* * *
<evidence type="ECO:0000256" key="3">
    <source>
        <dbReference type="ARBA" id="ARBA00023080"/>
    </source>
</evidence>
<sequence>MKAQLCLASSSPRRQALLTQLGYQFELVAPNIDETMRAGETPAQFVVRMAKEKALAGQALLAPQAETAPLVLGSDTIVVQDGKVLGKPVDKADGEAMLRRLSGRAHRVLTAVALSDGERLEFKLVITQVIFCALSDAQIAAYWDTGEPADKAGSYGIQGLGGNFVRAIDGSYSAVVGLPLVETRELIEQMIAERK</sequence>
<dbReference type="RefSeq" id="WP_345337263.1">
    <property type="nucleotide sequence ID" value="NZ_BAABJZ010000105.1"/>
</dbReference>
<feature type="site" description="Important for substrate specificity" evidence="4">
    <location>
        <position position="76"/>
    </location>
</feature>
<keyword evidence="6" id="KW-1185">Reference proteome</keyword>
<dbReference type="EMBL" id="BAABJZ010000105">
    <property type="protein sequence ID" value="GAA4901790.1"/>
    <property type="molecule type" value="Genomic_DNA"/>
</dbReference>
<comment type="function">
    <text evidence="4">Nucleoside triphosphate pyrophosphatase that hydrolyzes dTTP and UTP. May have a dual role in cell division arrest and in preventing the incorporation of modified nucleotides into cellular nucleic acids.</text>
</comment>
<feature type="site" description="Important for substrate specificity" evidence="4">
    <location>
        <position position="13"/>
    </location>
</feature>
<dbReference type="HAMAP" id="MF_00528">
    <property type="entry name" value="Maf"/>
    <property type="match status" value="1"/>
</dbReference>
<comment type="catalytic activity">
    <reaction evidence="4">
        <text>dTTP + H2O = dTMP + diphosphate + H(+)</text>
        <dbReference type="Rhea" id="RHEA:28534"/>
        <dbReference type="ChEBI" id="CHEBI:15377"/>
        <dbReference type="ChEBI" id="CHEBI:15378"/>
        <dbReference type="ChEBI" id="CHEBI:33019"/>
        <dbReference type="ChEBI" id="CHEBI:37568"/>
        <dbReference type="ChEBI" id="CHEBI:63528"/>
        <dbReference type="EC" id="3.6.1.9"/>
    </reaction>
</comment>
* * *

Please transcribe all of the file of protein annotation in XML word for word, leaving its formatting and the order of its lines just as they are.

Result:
<evidence type="ECO:0000256" key="3">
    <source>
        <dbReference type="ARBA" id="ARBA00023080"/>
    </source>
</evidence>
<sequence>MKAQLCLASSSPRRQALLTQLGYQFELVAPNIDETMRAGETPAQFVVRMAKEKALAGQALLAPQAETAPLVLGSDTIVVQDGKVLGKPVDKADGEAMLRRLSGRAHRVLTAVALSDGERLEFKLVITQVIFCALSDAQIAAYWDTGEPADKAGSYGIQGLGGNFVRAIDGSYSAVVGLPLVETRELIEQMIAERK</sequence>
<dbReference type="RefSeq" id="WP_345337263.1">
    <property type="nucleotide sequence ID" value="NZ_BAABJZ010000105.1"/>
</dbReference>
<feature type="site" description="Important for substrate specificity" evidence="4">
    <location>
        <position position="76"/>
    </location>
</feature>
<keyword evidence="6" id="KW-1185">Reference proteome</keyword>
<dbReference type="EMBL" id="BAABJZ010000105">
    <property type="protein sequence ID" value="GAA4901790.1"/>
    <property type="molecule type" value="Genomic_DNA"/>
</dbReference>
<comment type="function">
    <text evidence="4">Nucleoside triphosphate pyrophosphatase that hydrolyzes dTTP and UTP. May have a dual role in cell division arrest and in preventing the incorporation of modified nucleotides into cellular nucleic acids.</text>
</comment>
<feature type="site" description="Important for substrate specificity" evidence="4">
    <location>
        <position position="13"/>
    </location>
</feature>
<dbReference type="HAMAP" id="MF_00528">
    <property type="entry name" value="Maf"/>
    <property type="match status" value="1"/>
</dbReference>
<comment type="catalytic activity">
    <reaction evidence="4">
        <text>dTTP + H2O = dTMP + diphosphate + H(+)</text>
        <dbReference type="Rhea" id="RHEA:28534"/>
        <dbReference type="ChEBI" id="CHEBI:15377"/>
        <dbReference type="ChEBI" id="CHEBI:15378"/>
        <dbReference type="ChEBI" id="CHEBI:33019"/>
        <dbReference type="ChEBI" id="CHEBI:37568"/>
        <dbReference type="ChEBI" id="CHEBI:63528"/>
        <dbReference type="EC" id="3.6.1.9"/>
    </reaction>
</comment>